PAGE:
Insurance Data Integrated Platform

The insurance industry today is poised for a paradigm shift in the way that technology is deployed to provide products and services to customers. This has primarily been driven by changing business needs and the innovations brought about by myriad insuretech firms, leading to an inevitable shift towards adopting the new digital innovations.

Analysts have forecast significant investments geared towards the digitalization of the industry and expect such investments to continue pouring in for several years. It is also expected that an increasing number of new insurance companies will be driven by technology companies to bring better products, services, and customer service in the insurance industry.

A forward-looking plan of action, sufficient operational flexibility, an effective implementation strategy, and a willingness to adopt digital disruptions in every aspect of their organization – those insurers that have all of the above can position themselves to leverage the impending digital disruptions to propel their organization to the very forefront of the industry.

DEALING WITH THE DIGITALIZATION OF THE INSURANCE INDUSTRY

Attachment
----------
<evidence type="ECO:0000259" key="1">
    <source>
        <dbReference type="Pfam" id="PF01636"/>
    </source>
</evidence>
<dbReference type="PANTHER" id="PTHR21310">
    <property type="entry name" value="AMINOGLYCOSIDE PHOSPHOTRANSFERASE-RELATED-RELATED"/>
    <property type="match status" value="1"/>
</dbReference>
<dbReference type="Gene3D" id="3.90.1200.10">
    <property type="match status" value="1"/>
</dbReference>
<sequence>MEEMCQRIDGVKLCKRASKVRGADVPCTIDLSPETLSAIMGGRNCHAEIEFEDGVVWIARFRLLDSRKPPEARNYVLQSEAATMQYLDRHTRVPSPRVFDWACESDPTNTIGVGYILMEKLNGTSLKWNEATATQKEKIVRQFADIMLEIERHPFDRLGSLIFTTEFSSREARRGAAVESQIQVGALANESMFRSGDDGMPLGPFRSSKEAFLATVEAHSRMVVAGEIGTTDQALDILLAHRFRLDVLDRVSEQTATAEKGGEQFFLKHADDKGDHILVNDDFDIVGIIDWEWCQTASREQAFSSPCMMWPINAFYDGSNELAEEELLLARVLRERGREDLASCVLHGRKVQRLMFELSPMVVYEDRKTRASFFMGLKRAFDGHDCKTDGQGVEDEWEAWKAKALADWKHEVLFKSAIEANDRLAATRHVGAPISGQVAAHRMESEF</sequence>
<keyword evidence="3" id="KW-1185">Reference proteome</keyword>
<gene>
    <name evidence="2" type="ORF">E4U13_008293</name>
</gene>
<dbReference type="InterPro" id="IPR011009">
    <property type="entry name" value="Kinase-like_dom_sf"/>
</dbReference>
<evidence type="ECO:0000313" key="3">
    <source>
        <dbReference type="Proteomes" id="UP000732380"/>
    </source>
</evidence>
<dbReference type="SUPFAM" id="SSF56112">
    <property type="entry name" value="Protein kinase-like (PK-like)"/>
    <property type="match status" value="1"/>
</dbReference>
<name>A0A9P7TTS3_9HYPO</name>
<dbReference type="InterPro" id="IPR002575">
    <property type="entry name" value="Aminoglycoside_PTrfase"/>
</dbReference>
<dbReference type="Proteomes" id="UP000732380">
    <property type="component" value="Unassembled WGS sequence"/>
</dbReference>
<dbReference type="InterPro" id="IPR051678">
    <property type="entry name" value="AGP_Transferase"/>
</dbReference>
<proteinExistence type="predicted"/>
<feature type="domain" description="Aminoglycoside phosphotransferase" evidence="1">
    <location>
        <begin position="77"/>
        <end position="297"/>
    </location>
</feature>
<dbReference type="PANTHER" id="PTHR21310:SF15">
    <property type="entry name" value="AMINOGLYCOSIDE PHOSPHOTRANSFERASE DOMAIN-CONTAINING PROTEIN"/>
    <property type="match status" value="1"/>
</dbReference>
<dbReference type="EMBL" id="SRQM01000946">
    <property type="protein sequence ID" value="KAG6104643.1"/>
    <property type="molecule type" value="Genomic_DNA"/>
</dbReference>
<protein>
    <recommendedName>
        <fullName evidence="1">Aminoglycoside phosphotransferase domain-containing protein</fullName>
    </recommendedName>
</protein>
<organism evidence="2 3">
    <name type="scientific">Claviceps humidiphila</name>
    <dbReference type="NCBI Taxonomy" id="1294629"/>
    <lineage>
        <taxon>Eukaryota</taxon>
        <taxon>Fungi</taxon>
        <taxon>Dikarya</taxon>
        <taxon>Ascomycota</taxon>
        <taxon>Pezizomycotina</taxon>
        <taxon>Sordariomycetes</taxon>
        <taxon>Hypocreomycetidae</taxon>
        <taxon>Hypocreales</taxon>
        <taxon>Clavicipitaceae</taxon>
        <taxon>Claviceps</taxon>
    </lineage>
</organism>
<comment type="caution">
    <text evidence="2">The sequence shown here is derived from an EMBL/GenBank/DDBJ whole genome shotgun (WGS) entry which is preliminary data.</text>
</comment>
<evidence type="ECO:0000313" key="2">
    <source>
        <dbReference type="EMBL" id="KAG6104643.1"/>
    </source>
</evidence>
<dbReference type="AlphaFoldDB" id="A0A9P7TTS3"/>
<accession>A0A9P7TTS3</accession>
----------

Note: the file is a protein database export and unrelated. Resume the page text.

These adopters of digital technology will have a clear upper hand against their competition. Suitably equipped to cut costs and design more attractive offerings, the digital insurance carriers are sure to acquire a whole new set of customers, thus increasing market share. Those who fail to quickly adopt the new technologies, on the other hand, will struggle to maintain their competitive positions in the midst of a customer-centric, price-sensitive market.

Data has always been at the center of the insurance industry, and despite the changes that are to come, data will continue to be the focal point of the industry. In fact, it’s set to play a bigger role to play than ever before.

The continued criticality of data in the insurance landscape is ensured by carriers’ need for information-driven strategies in the digitalized business scenario. They’ll have to leverage data as an asset, enabling automated decision-making in critical business processes, in order to thrive. This, in turn, is why a digital business technology platform – one that incorporates information management and analytical capabilities – will become a necessity in the future.

Without a system in place to support the analytics and reporting needs of the business, decision-makers may be left with no choice but to rely on conventional time-consuming manual processes those are more qualitative rather than quantitative in nature. This is bound to cause serious repercussions for the organization, ultimately resulting in missed opportunities and loss of competitiveness.

According to a Gartner study, the two following technology platforms are essential for any digital business: